The plaintiff wrote a complaint letter to the defendant a few weeks after her trip. Letter of Alice M. Conway to United Airlines dated Aug. 28, 1994, Exh. 4 to Conway Dep., Exh. 11 to Plaintiff's SMF II. The defendant reimbursed the plaintiff for expenses associated with the repair of her wheelchair, the cost of renting a wheelchair while her own wheelchair was out of service, the cost of hiring a personal care attendant and certain transportation expenses. 7 Letter of Peter Congdon to Sharon G. Miller dated Nov. 21, 1994, appended to Defendant's Memorandum. The plaintiff also received some travel vouchers from the defendant. Conway Dep. at 445.

Since the plaintiff's return to Maine from Mexico, she has experienced nightmares, panic attacks, claustrophobia, sensitivity to the smell of urine, breathing problems that the plaintiff believes are related to her panic attacks, and nausea - all of which she attributes to the experiences she had on her travel from Mexico City to Portland aboard the defendant's airline. Conway Dep., Exh. 11 to Plaintiff's SMF II, at 409-17.

Neither the defendant's flight attendants nor its cabin service crew have procedures for checking to see that an on-board wheelchair is, in fact, stowed in the cabin of one of the defendant's passenger aircraft prior to its departure. Deposition of Donna Michele Bettencourt, Exh. 8 to Plaintiff's SMF II, at 70; Deposition of Elaine Bolanowski ("Bolanowski Dep."), Exh. 9 to Plaintiff's SMF II, at 62. The defendant does not train its flight attendants concerning what action to take when the on-board wheelchair is missing. Bolanowski Dep. at 62; Deposition of Robert J. Buess, Exh. 10 to Plaintiff's SMF II, at 45. The timely delivery of wheelchairs to aircraft arrival gates has been an ongoing problem for the defendant. Stritzke Dep. at 53; Ross Dep., Exh. 14 to Plaintiff's SMF II, at 116-17. The defendant's procedure for recording passenger requests for disability-related services is a difficult one, requiring the entry of elaborate codes into the defendant's computer system. Ross Dep., Exh. 14 to Plaintiff's SMF II, at 185; 263-64. The defendant has no standards for evaluating whether employees are promptly delivering wheelchairs to airport gates pursuant to passenger requests, and no procedures for disciplining customer service representatives who are responsible for violations of the ACCA. Ross Dep., Exh. 14 to Plaintiff's SMF II, at 166, 171-72. Both before and after the air travel that gives rise to this litigation, the defendant has received numerous complaints about the services it has provided to disabled passengers. Affidavit of Sharon Miller, Exh. 4 to Plaintiff's SMF II. 8 It has failed to consult with organizations representing persons with disabilities in developing training programs, policies and procedures for providing services to disabled passengers. 9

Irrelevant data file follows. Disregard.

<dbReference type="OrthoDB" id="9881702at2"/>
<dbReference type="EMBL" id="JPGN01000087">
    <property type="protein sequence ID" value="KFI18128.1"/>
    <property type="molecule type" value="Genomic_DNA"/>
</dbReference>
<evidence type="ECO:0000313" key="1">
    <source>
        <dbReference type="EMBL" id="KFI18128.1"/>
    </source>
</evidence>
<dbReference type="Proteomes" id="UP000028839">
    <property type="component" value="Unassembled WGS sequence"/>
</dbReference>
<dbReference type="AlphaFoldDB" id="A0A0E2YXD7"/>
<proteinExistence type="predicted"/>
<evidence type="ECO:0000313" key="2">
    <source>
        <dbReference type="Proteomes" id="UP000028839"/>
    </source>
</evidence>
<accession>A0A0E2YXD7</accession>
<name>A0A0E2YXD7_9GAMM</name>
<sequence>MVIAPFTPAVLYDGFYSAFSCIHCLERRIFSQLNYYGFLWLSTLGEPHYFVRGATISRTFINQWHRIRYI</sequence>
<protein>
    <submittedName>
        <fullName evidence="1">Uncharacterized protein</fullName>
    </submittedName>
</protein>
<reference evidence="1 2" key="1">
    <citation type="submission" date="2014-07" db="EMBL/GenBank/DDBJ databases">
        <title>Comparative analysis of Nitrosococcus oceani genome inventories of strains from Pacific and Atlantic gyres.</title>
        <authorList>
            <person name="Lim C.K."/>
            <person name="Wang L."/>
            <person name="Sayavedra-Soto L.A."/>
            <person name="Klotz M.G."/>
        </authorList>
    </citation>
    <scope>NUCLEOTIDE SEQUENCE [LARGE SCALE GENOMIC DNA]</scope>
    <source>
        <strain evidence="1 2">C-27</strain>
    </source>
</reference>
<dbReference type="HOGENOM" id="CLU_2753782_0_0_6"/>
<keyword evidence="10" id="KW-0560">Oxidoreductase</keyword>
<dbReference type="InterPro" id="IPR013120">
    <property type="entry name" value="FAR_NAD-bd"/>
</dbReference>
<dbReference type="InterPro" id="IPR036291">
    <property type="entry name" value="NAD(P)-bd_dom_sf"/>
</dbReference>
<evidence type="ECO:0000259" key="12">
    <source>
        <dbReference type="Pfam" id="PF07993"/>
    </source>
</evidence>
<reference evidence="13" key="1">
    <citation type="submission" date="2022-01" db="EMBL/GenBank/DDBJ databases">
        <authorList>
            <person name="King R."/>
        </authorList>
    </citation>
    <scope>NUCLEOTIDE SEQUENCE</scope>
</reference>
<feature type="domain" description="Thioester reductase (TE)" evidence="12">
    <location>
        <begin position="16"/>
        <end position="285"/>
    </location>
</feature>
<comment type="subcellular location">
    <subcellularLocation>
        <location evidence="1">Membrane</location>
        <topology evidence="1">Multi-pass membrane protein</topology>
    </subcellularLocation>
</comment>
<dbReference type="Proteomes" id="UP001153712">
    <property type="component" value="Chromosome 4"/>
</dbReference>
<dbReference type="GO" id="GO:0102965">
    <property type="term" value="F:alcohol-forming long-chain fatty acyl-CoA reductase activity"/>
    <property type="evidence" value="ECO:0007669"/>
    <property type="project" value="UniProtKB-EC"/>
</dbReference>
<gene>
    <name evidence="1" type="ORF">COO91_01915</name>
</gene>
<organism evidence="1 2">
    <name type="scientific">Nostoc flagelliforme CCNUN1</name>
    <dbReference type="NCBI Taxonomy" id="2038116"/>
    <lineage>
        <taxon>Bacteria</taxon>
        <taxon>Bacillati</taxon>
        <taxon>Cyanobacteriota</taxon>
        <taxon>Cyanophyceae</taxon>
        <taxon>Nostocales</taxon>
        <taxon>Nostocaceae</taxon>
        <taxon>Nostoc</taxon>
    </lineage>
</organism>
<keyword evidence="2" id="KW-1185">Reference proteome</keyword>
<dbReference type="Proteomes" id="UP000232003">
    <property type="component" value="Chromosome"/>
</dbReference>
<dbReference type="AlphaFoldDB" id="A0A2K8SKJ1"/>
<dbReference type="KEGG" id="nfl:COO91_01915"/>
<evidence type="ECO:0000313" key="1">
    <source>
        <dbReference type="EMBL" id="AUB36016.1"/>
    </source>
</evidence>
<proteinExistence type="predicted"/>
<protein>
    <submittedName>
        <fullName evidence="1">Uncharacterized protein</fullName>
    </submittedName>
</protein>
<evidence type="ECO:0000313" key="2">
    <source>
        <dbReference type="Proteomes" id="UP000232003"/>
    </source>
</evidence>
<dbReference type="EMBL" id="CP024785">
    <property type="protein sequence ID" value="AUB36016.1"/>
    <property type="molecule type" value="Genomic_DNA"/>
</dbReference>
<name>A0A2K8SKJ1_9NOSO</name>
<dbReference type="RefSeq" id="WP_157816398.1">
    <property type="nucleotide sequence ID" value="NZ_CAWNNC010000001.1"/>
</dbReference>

Notwithstanding her unsatisfactory trip between Mexico City and Portland, the plaintiff intends to make use of the defendant's airline as a passenger in the future. Conway Aff. ¶ 2.

III. Discussion

a. The Warsaw Convention

The plaintiff's complaint asserts four causes of action. Count I alleges violation of the Federal Aviation Act, the ACCA and certain regulations promulgated thereunder. Counts II-IV assert state-law causes of action for negligence, breach of contract and intentional infliction of emotional distress. The defendant contends it is entitled to summary judgment on the state-law claims because they are preempted by the Warsaw Convention, formally known as the Convention for the Unification of Certain Rules Relating to International Transportation by Air, Oct. 12, 1929, 49 Stat. 3000, T.S. No. 876 (1934), note following 49 U.S.C. § 40105. 10

Six years ago, the Court of Appeals for the Second Circuit ruled that punitive damages are not available to a plaintiff who asserts a claim under the Warsaw Convention. In re Air Disaster at Lockerbie, Scotland on Dec. 21, 1988, 928 F.2d 1267, 1288 (2d Cir. 1991). In the course of reaching that determination, the Second Circuit crafted a thorough and thoughtful analysis of the Warsaw Convention's history and purposes, from which I borrow extensively. 11